We’ve been frugal parents from the start with cloth diapers, thrift-store toys and hand-me-down clothes. When our oldest son was two-ish, we researched the fees to send him to the local government school and realized that, in order to afford it, either I’d have to be a working mom, or, we could homeschool. If our oldest two kids were in school now, the monthly cost (excluding after-care, books, uniforms and extra-murals) would be $286.90, and that would go up to $430.43 when our youngest starts school in 2019. We opted for homeschooling and are now part of a large, diverse community of families who have also decided to sacrifice one parent’s salary in order to DIY their kids’ education. Four years into it and the kids’ social lives are full and this choice is working very well for our family
Hobbies and Community Involvement
Before we had children, I didn’t have a work visa and so I did volunteer work for two organizations. The first was for destitute mothers with babies and toddlers who had traveled to the city to find work. The second was our local animal rescue society, which is how we ended up with 6 rescue ‘children’ before we had our human kids!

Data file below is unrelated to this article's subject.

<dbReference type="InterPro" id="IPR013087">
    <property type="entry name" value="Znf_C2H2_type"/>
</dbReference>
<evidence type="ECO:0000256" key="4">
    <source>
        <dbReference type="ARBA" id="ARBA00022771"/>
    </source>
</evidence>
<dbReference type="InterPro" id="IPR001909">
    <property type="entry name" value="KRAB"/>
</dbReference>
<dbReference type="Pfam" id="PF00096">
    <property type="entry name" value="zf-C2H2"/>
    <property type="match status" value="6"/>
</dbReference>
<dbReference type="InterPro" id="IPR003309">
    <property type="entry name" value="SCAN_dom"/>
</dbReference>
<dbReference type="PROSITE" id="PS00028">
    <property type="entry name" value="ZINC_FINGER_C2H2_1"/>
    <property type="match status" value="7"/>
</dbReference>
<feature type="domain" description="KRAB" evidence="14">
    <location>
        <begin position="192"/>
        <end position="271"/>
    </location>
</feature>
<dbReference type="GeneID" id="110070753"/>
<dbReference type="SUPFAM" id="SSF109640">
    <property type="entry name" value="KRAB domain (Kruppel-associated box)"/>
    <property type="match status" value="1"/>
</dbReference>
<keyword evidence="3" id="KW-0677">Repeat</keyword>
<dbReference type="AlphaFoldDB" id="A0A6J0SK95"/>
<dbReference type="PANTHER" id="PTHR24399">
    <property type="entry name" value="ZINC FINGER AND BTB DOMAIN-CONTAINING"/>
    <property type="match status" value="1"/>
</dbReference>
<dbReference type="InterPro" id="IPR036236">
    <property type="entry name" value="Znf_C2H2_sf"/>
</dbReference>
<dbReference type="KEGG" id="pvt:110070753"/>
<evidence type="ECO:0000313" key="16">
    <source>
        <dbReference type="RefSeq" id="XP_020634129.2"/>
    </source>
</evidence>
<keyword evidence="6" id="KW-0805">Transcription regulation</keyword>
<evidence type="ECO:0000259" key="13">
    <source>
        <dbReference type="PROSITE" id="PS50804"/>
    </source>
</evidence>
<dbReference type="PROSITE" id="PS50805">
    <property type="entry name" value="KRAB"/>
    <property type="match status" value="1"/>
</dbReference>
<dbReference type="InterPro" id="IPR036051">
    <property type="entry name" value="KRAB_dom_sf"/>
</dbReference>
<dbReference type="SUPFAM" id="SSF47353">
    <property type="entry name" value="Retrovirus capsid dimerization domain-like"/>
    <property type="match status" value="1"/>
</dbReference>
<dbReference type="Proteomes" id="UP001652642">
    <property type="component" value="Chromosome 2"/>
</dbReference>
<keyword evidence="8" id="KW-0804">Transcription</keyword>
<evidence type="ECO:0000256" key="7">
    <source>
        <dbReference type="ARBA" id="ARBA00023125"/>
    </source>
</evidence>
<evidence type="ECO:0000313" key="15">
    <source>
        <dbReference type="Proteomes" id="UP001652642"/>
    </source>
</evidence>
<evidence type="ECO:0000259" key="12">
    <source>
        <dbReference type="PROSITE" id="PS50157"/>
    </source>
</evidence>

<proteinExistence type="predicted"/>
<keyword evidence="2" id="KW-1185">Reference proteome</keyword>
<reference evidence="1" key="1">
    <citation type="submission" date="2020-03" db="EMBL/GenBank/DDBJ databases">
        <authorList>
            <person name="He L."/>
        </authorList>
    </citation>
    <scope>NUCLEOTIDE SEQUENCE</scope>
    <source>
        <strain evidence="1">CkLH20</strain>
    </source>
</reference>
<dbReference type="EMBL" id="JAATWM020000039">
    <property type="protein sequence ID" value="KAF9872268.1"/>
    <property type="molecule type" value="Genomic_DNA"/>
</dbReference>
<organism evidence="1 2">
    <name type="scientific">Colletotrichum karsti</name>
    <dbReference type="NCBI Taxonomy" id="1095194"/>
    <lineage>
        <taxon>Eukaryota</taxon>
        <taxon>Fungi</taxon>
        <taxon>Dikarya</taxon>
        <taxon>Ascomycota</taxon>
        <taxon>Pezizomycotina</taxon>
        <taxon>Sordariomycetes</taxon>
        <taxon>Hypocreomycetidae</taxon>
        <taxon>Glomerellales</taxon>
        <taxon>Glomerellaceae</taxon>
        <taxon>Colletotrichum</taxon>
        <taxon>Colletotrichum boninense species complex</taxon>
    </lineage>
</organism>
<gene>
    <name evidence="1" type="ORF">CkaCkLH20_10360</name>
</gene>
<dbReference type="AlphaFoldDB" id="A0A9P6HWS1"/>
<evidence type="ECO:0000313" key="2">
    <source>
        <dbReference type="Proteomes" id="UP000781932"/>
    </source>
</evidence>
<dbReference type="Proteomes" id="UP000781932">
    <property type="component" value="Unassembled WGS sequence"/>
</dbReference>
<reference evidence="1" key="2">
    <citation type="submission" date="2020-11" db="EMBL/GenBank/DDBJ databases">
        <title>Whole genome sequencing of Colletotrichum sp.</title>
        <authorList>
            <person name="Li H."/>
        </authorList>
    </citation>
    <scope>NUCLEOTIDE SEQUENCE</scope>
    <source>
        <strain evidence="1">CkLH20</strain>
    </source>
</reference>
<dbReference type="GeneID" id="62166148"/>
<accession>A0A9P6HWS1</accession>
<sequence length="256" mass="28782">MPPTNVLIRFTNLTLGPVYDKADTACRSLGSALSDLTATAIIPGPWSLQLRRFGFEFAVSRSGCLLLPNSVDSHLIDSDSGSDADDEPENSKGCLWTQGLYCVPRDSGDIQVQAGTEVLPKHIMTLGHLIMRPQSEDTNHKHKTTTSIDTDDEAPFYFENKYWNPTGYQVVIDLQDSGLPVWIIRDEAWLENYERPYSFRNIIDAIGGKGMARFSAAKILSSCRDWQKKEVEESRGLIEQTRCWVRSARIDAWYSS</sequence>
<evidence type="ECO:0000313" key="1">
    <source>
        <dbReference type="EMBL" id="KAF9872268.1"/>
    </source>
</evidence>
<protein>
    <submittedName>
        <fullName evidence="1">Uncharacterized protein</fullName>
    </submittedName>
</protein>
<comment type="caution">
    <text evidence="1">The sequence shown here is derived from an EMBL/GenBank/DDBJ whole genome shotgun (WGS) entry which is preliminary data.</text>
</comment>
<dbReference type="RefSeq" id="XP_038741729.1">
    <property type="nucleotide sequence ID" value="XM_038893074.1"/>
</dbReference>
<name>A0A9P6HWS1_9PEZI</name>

My volunteer work is now online: I edit a journal for an association I belong to in the UK, which supports people who raise funds for many different charities – cancer research, youth and sports charities, animal welfare, etc. It’s published three times a year and I spend about 100 hours on each issue. I love editing and I plan to do paid freelance work in the future.
I don’t have a lot of spare time in this life season of caring for three small children. My priority is my family and I spend most of my time with them: reading, chatting, walking, teaching, doing craft projects, arranging dates with their friends, washing dishes, doing laundry… and just being present. That means I feel a little frustration about not earning an income, but I see these as their precious years of childhood that I don’t want to miss. I do go running and we love hiking in the Cape mountains and walking the dogs. I enjoy sewing and quilting although that’s mostly manifest in putting patches on the knees of kid clothing! We are big readers and visit our local libraries often.